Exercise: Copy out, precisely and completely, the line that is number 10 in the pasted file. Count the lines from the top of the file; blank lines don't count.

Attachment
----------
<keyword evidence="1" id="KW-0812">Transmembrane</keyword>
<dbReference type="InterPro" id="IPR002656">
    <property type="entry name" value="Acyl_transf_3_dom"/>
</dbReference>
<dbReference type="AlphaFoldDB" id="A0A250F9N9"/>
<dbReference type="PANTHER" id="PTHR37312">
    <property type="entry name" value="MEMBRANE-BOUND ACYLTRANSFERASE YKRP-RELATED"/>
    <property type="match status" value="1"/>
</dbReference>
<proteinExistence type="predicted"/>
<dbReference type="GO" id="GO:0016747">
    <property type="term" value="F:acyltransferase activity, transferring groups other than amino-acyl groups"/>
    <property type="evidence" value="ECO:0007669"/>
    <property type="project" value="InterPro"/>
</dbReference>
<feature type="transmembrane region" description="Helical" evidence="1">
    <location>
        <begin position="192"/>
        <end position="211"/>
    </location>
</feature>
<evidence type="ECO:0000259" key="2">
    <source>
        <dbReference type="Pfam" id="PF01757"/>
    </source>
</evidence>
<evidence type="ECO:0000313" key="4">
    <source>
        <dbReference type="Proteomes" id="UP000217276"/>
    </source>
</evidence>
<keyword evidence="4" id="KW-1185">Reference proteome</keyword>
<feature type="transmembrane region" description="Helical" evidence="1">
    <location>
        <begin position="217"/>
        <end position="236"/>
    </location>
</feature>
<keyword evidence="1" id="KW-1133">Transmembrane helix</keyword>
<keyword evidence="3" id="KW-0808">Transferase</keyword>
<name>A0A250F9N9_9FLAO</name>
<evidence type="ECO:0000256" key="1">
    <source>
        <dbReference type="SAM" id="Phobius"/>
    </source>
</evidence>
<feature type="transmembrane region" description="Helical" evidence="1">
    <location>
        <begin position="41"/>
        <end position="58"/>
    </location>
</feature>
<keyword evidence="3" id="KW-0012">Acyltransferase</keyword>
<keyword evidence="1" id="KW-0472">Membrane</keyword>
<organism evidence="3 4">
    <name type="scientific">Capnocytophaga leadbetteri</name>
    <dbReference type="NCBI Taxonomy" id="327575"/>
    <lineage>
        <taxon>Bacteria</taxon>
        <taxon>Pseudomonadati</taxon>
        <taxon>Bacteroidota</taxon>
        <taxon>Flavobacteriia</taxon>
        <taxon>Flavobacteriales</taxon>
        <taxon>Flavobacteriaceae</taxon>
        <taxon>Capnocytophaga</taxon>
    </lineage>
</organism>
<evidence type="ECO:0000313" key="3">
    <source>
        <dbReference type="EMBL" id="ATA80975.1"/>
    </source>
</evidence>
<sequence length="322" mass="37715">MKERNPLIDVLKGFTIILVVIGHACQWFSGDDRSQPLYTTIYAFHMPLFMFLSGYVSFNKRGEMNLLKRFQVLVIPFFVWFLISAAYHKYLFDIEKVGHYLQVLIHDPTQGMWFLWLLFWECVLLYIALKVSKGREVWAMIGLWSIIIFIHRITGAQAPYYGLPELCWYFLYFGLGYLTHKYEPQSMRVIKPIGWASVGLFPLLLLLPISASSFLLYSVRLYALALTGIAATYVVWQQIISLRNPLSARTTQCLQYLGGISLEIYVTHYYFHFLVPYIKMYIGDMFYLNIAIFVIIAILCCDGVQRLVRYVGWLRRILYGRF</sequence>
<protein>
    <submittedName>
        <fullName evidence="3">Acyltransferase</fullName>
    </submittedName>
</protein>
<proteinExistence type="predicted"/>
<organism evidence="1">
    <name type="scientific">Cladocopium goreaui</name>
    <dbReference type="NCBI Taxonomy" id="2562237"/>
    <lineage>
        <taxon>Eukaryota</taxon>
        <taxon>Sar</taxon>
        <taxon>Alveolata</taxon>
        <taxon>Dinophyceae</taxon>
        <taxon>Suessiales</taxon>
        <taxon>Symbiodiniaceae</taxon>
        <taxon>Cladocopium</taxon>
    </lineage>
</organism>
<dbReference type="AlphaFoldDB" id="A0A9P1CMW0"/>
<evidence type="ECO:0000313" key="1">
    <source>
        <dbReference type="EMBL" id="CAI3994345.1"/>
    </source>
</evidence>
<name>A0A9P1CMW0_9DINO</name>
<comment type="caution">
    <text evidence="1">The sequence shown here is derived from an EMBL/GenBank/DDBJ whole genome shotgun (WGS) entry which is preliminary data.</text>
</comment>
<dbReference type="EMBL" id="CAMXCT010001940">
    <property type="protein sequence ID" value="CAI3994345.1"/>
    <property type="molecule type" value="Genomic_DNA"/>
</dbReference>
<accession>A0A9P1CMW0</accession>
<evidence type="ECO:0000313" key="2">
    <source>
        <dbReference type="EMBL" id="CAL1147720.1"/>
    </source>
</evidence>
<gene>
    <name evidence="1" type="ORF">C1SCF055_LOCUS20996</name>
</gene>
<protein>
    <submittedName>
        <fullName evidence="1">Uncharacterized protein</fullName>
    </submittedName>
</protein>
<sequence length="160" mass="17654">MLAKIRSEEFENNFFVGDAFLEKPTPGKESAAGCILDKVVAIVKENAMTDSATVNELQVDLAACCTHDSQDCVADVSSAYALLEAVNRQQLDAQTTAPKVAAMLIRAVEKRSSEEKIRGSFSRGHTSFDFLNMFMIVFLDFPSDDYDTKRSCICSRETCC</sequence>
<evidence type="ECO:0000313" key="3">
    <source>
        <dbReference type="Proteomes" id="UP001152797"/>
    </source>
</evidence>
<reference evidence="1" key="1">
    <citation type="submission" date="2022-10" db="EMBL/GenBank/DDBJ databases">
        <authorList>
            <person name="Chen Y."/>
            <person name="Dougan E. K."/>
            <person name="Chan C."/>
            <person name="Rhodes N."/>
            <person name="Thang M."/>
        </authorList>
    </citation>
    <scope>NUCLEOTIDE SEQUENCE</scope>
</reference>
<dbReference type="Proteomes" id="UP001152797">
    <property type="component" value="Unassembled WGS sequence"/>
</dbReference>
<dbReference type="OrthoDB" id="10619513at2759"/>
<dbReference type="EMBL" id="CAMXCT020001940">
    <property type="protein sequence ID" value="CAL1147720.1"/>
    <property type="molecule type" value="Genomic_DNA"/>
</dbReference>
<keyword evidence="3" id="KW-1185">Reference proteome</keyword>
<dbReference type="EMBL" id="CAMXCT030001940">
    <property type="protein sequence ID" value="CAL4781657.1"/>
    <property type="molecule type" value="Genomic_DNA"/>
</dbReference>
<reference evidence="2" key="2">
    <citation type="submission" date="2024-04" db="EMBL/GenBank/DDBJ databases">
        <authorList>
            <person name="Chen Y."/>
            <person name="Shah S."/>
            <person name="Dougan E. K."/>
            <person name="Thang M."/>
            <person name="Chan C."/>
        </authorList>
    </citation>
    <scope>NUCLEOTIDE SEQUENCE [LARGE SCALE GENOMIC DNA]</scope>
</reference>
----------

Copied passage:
<proteinExistence type="predicted"/>